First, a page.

In February of 1977, petitioner paid Smithwick $10,000, but told her that the remainder of the judgment proceeds had to be held in his trust account until resolution of certain claims by the Fund and the state pension system. Petitioner failed to work on resolving those claims despite Smithwick's request that he do so. In August of 1977, Smithwick asked petitioner for a written accounting of the judgment proceeds he had received. Petitioner failed to provide this accounting.

In May and November of 1977, petitioner misappropriated about $3,600 and $500 in settlement proceeds belonging to two other clients. As in the other instances of misappropriation, petitioner caused his clients' names to be signed on the settlement drafts without their knowledge, and he negotiated the drafts knowing that the endorsements were not authorized. In one of these cases, petitioner also misappropriated $800 which he had received on behalf of an insurance company. [31 Cal.3d 189]

In matters involving six other clients, petitioner failed to communicate with his clients, perform services, and return clients' files upon demand. In one of these matters, petitioner also filed an application for extension of time to file a tax return on behalf of a client without the client's knowledge. He thereby acted as her attorney without authority. In two cases, sanctions were imposed against petitioner's clients in their civil actions as a result of his failure to render services to them. Most of this misconduct occurred between November of 1976 and July of 1978. However, in one case, petitioner's failure to perform services began in May of 1973.

Petitioner also wrote a dishonored check for $500 to a client in December of 1977. He knew his funds were insufficient to cover the check. In January and April of 1978, he knowingly wrote two more dishonored checks for $30 and $54 in payment of clients' filing fees. He testified that he was able to write checks on insufficient funds because he had an informal arrangement with his bank that his checks would be honored and he would be told to deposit more money in his account. The hearing panel of the State Bar Court found petitioner's testimony to be contradicted by evidence of a pattern of issuing checks without sufficient funds, the nonpayment of some overdrafts, and the demeanor of petitioner when he testified.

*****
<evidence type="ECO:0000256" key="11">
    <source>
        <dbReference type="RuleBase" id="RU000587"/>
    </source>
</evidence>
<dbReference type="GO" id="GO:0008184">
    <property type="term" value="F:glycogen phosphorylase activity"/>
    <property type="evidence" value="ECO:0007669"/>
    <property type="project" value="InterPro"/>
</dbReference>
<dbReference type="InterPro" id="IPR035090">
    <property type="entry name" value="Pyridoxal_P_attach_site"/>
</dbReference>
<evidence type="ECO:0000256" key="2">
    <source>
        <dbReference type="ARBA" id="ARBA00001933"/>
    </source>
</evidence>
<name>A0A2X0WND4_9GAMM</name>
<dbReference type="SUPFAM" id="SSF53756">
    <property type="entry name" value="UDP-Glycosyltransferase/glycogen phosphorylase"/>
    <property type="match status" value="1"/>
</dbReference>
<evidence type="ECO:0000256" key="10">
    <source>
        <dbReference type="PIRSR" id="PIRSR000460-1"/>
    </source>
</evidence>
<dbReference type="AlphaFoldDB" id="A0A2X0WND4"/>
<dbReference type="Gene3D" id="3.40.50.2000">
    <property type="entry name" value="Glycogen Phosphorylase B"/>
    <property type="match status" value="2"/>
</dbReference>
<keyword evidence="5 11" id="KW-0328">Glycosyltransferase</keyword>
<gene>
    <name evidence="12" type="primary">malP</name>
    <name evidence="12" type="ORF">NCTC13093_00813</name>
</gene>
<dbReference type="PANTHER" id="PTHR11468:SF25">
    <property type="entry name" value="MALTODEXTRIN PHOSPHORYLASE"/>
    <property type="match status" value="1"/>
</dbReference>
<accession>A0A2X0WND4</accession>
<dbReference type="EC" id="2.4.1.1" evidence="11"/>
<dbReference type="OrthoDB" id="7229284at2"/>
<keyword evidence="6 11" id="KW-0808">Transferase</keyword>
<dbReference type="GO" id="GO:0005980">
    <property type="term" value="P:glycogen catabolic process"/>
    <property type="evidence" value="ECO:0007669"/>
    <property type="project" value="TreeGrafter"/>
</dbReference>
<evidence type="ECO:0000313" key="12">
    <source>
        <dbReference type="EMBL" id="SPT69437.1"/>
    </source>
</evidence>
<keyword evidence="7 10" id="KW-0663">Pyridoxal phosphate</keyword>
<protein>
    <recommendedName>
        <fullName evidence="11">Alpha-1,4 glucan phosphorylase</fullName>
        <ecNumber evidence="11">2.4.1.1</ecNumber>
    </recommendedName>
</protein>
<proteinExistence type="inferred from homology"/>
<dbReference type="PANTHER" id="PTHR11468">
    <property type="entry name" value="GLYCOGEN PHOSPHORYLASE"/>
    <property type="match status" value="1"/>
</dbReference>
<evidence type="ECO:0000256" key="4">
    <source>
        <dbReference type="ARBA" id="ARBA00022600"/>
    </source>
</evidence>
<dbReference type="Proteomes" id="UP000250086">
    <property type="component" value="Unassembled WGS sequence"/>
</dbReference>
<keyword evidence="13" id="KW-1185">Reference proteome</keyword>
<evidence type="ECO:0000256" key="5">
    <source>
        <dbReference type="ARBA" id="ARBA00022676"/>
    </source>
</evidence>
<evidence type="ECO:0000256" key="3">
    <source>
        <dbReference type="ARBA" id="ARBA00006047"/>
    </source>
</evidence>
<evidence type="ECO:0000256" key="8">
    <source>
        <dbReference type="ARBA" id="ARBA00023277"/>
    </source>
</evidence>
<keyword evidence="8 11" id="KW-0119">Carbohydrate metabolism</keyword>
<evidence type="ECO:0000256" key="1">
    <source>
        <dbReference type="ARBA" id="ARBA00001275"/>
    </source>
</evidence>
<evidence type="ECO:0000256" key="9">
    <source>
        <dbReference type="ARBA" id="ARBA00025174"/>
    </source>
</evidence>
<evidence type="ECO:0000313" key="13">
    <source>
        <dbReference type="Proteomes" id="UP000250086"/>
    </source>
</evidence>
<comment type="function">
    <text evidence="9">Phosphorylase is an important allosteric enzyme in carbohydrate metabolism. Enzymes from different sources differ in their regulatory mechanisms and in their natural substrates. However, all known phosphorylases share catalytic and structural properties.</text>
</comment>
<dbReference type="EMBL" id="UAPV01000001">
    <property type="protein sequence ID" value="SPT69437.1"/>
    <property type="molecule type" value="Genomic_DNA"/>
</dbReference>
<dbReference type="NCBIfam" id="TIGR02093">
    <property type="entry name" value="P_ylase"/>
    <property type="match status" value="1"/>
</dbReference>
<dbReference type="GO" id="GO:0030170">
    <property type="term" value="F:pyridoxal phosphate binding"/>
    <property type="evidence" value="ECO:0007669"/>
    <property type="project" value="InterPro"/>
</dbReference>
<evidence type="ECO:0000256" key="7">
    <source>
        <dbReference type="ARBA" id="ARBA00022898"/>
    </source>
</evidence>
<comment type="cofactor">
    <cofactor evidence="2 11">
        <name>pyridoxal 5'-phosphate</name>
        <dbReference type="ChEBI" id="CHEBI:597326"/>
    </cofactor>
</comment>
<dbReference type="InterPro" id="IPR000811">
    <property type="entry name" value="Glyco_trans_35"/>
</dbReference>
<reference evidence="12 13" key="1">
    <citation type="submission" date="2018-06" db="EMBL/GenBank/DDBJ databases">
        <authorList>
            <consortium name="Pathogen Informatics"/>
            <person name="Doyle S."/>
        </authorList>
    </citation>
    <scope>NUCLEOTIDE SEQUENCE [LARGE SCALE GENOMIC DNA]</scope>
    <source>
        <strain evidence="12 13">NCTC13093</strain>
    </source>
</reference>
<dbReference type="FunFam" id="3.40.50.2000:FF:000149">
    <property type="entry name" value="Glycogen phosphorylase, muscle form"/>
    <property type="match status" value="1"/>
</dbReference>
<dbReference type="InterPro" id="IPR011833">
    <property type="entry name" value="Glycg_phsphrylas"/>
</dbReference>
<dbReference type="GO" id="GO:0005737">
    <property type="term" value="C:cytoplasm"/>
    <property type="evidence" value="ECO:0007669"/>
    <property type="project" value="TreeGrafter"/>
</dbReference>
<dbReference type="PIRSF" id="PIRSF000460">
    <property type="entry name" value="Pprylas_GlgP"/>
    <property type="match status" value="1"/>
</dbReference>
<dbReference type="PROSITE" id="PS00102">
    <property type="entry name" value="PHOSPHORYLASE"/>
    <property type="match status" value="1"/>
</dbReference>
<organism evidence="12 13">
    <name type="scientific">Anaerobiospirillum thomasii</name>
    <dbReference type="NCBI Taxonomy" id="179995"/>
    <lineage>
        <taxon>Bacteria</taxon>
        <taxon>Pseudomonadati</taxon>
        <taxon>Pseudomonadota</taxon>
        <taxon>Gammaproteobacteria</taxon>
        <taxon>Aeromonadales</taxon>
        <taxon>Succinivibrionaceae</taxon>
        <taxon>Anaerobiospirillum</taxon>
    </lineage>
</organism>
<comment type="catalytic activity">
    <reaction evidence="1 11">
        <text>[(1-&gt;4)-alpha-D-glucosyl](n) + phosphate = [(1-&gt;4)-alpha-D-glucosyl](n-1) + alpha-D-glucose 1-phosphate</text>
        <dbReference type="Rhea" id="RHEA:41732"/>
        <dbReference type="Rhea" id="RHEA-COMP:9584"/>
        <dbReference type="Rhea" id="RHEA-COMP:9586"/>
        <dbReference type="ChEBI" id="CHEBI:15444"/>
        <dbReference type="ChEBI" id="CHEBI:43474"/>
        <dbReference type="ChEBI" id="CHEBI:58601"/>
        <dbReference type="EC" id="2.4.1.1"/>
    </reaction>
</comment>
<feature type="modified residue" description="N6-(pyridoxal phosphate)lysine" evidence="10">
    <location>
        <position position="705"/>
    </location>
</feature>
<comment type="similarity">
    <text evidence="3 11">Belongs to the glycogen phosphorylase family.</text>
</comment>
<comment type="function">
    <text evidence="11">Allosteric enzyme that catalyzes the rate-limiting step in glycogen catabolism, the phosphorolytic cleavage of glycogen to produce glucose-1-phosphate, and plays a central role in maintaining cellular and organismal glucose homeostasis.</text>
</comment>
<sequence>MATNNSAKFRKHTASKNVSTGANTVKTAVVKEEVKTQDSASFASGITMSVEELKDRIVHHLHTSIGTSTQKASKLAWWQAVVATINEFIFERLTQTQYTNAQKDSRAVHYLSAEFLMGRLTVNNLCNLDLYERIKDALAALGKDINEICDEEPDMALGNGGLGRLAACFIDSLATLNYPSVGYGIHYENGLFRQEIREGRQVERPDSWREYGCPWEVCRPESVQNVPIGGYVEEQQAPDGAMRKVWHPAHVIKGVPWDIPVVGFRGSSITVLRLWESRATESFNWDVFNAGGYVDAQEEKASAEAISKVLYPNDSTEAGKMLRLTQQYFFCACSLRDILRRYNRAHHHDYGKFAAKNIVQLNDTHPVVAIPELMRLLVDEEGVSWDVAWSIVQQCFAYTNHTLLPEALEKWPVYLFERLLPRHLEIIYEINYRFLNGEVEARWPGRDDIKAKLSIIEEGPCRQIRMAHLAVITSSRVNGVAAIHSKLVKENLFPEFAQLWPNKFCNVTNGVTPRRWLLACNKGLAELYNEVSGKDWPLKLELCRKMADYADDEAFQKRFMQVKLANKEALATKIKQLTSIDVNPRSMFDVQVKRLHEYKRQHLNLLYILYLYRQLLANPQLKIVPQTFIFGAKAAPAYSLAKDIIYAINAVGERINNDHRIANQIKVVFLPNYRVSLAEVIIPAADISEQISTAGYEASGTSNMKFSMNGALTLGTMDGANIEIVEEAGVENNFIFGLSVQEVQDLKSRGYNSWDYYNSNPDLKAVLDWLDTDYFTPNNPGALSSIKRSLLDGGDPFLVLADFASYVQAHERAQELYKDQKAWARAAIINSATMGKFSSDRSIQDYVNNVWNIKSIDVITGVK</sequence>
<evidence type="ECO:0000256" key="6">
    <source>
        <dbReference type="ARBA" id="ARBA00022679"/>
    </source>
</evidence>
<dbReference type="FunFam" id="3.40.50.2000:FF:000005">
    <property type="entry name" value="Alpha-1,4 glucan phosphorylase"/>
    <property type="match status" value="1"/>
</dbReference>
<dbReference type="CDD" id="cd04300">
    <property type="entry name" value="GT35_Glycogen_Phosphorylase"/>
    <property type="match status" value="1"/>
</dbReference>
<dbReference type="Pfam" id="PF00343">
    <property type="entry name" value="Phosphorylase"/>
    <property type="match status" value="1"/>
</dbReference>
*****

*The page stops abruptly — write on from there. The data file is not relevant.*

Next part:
Finally, petitioner became involved in a dispute with Don Lowry, the owner of the building where petitioner had his office. Petitioner agreed to vacate the office by January 31, 1978. Lowry then leased the space to another person as of February 1, 1978. On February 10th, petitioner was still on the premises. Petitioner promised to leave by February 14th and wrote a $360 check to Lowry. There were insufficient funds in his account to cover that check.

Petitioner did not vacate the office until March 2, 1978. He testified that he delayed the move because someone had been appointed by a court to take possession of certain property in the office, and, therefore, petitioner was prevented from entering the premises. However, the hearing panel found that petitioner's promise to vacate the office was false when made because he knew of the possibility that a keeper would be appointed. The panel also found that petitioner could have fulfilled his promise in spite of the presence of the keeper.

Petitioner and many other witnesses testified that petitioner had been an alcoholic when he engaged in this misconduct. Further, he had domestic [31 Cal.3d 190] and financial problems. His first wife left him and their four children in 1971, and he had to raise them alone. He developed a drinking problem in 1973 or 1974. In 1976, the attorney who had been his partner in his law practice joined Synanon and left the office, taking half the library, furniture, and many case files with him. Petitioner's financial problems increased, and his alcoholism grew worse until he paid little attention to his practice. He began to "borrow" money from his clients' trust account, intending to return the funds when he received fees in other cases. As his fees declined, petitioner relied more heavily on the trust account to support his practice.

Petitioner stopped drinking completely in August of 1979. He attended weekly meetings of the State Bar program on alcohol abuse. He testified that he recognized that his alcoholism had harmed himself, his family and his clients, and that he is determined not to allow that to reoccur. He expressed remorse over his conduct and a desire to make restitution to all of the persons he victimized.

Several witnesses testified that petitioner's misconduct was an aberration caused solely by his alcoholism. He was described as an honest person and a capable lawyer. The witnesses also believed that petitioner would not get into trouble again because he was no longer drinking. Moreover, petitioner's family life had stabilized since he married his second wife in July of 1979.